St George's Church in Eisenach
The centre of Eisenach's Old Quarter is dominated by the large Church of St George, standing in the southern section of the marketplace. Martin Luther preached here regularly during the Reformation era, making it one of the oldest Protestant churches in Europe. Until the merging of the ecclesiatical provinces of Saxony and Thuringia, it was the episcopal church of the Protestant-Lutheran Church in Thuringia.
First mentioned in records in 1196, the church has frequently been altered and extended right up to the present day. However, the basic form has survived in the style of a Gothic hall church, but major alterations shape the mixed image of the building. It was not until the end of the 19th century that the tower was added in neo-Baroque style. Living accommodation was provided in the 70's in the bell tower dating from 1585. Since last renovation in 1978 and refurbishment of the interior in 2011, there has been no alteration of the church but only performance of the necessary maintenance work.
The tombstones of former Thuringian landgraves lie in the choir of St George's Church. They were moved here from the former monastery of Reinhardtsbrunn after Eisenach was selected as a royal residence town. In 1221, Landgrave Ludwig IV and Elisabeth of Hungary, the king's daughter, were married here. She was canonised by the Roman Catholic Church after her death and is today known as "Saint Elisabeth of Thuringia".
After being condemned by the Edict of Worms in 1521, the fugitive Martin Luther preached in St George's Church in Eisenach.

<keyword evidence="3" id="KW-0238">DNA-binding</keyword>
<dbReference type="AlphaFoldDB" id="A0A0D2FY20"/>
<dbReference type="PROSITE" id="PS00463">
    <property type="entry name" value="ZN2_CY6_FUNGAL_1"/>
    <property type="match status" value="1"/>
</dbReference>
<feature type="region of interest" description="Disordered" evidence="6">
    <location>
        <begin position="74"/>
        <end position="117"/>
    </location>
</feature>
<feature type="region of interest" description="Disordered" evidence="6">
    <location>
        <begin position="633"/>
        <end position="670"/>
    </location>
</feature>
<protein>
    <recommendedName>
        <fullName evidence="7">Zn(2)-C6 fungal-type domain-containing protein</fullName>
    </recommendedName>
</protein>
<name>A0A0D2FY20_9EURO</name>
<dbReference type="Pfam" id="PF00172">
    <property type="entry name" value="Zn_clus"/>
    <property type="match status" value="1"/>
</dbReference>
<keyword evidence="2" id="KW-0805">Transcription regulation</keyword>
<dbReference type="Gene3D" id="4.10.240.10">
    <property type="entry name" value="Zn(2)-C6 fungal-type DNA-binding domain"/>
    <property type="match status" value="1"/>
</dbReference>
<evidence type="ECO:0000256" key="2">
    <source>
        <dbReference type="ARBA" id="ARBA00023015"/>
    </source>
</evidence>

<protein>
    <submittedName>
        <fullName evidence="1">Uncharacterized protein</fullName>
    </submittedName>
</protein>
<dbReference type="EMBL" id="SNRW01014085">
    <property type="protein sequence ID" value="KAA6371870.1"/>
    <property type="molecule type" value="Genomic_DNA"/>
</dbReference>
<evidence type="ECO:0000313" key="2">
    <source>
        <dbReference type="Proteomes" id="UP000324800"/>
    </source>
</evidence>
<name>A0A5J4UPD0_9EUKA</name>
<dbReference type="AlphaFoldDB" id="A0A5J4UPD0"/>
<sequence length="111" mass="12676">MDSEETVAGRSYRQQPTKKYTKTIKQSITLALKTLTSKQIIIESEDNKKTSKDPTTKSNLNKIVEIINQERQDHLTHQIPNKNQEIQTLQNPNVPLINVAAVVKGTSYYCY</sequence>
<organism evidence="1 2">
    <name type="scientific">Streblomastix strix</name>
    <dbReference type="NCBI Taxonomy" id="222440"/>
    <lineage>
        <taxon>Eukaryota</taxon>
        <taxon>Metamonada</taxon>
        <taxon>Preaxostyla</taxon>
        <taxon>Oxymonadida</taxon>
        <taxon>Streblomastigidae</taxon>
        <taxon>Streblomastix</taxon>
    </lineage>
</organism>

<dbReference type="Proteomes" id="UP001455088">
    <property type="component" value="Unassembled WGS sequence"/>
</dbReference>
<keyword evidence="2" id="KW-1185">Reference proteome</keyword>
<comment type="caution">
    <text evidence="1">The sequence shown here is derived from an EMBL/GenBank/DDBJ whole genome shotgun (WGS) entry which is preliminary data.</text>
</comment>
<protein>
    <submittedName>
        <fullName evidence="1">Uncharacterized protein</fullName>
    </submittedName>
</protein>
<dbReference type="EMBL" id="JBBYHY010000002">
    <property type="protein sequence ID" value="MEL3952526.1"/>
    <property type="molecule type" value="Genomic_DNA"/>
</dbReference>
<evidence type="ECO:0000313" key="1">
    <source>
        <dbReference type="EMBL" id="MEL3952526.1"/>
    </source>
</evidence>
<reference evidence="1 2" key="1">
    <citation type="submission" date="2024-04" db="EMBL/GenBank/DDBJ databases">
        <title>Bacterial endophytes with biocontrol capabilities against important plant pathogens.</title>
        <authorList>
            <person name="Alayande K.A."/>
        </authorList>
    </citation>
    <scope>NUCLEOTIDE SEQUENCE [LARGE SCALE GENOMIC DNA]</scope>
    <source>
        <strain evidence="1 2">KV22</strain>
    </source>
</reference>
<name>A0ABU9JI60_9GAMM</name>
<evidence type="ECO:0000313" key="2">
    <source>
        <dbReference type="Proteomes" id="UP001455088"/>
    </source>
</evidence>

In 1685, the probably most famous Baroque musician and composer, namely Johann Sebastian Bach, was christened in St George's Church. Another major representative of Baroque music was frequently a guest in St George's Church - Georg Philipp Telemann composed numerous concerts, cantatas, serenades and church works during his 4-year stay at the Eisenach Court from 1708 onwards. In 1709, he married Amalie Luise Juliane Eberlin here.
St George's Church is the home of a valuable Schuke organ dating from 1982. It replaced an organ built in 1911 by Jehmlich Orgelbau Dresden. Its outward appearance still originates from the Sterzing organ, which was built at the end of the 17th century and was in its time the largest organ in Thuringia.
St George's Church has a set of five bells in its 62-metre high tower. The oldest is the so-called Sunday bell dating from 1585 and bearing a relief of Saint George. It is a recast of an historic 13th century bell. The newest and largest bell, the Feastday bell, was made in Apolda in 1960, has a diameter of 1.86 metres and weighs more than 3.5 tonnes.